Cape Ivy (Delairea odorata, an invasive plant originating from South Africa, was introduced to the U.S. as an ornamental vine in the late 1800’s. It subsequently escaped into the wild and has infested coastal areas from California to Oregon.

The plant grows tenaciously in wetlands and streams, smothering native plants and often dominating the riparian understory. Under the right conditions, it may also spread into a forest understory, shrub thickets and grasslands. The vine tends to form a thick carpet and is considered poisonous. Preliminary research has indicated a toxicity to aquatic organisms.

The California populations of cape ivy produce little viable seed. Nonetheless, the plant is still very difficult to control because of its ability to resprout from small fragments. Any fragments left behind after removal can result in a reinfestation. Successfully removing cape ivy generally requires several control treatments.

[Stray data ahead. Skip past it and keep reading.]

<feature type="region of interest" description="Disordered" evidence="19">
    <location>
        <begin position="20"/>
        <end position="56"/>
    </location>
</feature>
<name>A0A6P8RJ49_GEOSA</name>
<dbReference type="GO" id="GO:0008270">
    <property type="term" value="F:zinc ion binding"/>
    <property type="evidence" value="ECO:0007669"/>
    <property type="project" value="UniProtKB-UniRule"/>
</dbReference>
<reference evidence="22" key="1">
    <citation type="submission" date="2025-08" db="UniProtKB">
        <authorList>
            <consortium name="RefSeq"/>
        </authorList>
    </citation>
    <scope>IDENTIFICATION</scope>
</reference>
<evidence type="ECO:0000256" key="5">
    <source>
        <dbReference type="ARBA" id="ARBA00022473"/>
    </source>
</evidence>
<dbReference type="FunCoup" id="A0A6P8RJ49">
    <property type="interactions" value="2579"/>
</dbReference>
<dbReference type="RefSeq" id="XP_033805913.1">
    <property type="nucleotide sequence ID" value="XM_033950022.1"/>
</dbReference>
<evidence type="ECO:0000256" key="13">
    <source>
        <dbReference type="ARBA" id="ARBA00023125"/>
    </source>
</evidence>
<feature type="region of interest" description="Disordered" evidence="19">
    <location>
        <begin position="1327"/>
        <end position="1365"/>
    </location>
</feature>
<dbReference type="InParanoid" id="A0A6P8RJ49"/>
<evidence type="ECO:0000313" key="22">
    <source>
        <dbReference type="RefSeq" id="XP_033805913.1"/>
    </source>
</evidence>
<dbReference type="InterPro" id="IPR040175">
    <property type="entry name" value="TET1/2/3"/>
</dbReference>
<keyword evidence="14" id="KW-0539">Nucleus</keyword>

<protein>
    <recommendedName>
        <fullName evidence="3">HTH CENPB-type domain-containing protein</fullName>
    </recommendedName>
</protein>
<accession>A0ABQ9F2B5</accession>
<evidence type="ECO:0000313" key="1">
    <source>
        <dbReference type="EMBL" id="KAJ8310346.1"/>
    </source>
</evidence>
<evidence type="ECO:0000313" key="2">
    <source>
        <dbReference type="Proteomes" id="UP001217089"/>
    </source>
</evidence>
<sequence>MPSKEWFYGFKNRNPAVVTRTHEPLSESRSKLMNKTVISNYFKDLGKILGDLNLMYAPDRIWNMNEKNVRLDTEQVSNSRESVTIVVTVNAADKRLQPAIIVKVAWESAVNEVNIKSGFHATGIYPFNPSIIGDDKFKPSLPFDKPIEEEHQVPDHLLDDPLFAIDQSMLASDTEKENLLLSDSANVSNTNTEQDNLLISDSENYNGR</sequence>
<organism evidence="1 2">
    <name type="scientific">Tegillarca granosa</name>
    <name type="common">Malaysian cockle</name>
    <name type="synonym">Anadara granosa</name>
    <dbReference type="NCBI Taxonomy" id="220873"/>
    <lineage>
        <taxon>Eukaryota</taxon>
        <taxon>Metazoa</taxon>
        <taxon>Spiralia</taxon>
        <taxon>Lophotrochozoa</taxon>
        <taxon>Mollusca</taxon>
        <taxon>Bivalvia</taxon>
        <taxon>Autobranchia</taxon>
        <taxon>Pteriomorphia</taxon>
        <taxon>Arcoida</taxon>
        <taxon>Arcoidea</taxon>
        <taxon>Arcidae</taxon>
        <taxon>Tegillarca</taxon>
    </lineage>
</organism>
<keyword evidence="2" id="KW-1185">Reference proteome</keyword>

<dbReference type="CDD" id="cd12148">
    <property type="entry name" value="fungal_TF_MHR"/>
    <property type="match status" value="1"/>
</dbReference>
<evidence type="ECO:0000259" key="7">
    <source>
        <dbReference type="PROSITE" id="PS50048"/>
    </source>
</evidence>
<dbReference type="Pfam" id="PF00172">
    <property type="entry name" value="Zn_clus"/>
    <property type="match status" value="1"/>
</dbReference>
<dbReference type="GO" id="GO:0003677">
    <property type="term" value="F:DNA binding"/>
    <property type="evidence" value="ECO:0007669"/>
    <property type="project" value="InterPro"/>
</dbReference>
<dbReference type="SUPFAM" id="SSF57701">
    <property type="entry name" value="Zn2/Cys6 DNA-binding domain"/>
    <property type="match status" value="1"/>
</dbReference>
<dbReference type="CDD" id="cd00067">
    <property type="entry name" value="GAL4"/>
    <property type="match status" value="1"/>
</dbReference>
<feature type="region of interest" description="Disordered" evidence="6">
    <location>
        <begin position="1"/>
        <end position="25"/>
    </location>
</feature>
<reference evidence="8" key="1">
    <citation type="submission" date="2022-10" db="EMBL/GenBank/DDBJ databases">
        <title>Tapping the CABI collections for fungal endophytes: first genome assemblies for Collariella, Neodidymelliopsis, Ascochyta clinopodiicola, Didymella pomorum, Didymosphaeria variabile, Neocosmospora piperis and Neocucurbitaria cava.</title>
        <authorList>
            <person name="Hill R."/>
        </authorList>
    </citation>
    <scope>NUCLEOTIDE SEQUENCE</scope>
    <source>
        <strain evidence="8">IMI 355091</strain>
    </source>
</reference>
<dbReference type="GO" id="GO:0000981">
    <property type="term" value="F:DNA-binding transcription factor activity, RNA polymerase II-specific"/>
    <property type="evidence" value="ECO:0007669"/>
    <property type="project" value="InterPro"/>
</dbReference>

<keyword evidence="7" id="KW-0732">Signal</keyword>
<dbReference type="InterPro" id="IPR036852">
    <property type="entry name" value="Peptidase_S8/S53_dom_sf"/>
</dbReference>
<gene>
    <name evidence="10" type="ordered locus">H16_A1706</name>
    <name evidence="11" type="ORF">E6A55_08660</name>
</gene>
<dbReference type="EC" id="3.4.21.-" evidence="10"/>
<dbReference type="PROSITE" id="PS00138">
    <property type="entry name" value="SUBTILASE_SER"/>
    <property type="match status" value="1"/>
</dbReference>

Notably, the plant is not a dominant understory species in South Africa. This implies that there are control mechanisms that keep the vine in check in its native range. Several insects have already been identified that feed on the ivy, and it is possible that these organisms could be effective biocontrols in the future.

In the San Luis Obispo Coast District, an effort to remove cape ivy has begun in the Chorro Willows area of Morro Bay State Park. The initial treatment consisted of herbicide application by a commerical contractor with three follow-up treatments over several months. New cape ivy populations will be controlled by chemical or mechanical means.

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